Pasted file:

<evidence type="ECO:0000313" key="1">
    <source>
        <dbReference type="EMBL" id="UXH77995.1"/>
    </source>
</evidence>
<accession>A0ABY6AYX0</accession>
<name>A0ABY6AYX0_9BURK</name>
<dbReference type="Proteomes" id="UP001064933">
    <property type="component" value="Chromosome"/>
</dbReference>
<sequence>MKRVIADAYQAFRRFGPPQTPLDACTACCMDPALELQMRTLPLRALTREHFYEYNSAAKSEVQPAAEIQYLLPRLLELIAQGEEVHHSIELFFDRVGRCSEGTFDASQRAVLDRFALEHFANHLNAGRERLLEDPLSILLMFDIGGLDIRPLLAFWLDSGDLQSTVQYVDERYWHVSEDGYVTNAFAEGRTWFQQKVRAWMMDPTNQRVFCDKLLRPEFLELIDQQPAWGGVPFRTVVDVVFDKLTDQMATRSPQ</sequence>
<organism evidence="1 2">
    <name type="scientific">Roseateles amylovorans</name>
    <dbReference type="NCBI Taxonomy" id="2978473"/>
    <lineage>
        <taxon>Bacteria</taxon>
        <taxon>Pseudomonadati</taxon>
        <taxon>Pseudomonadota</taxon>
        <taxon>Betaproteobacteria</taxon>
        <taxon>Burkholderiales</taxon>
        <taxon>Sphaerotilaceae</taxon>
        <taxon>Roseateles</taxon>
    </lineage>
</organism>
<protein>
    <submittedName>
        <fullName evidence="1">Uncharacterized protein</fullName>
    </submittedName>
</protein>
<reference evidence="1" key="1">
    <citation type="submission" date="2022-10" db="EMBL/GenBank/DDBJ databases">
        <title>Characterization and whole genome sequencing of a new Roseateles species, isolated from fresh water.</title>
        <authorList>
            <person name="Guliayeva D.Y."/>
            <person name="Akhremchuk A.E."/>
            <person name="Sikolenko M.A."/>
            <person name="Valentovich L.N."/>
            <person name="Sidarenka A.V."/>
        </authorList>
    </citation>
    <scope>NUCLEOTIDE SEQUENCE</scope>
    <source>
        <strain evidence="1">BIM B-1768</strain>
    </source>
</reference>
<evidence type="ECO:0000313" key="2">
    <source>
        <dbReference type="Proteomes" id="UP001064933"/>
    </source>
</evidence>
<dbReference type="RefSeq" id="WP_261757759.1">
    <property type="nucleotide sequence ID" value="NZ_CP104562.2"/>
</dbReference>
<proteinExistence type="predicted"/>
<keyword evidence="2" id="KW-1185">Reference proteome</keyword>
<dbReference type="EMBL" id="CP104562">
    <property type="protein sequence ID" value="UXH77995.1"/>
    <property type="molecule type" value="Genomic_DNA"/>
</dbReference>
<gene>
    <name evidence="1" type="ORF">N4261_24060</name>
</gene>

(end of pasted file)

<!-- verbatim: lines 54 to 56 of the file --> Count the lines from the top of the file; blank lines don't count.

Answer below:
<proteinExistence type="predicted"/>
<keyword evidence="2" id="KW-1185">Reference proteome</keyword>
<dbReference type="EMBL" id="CP104562">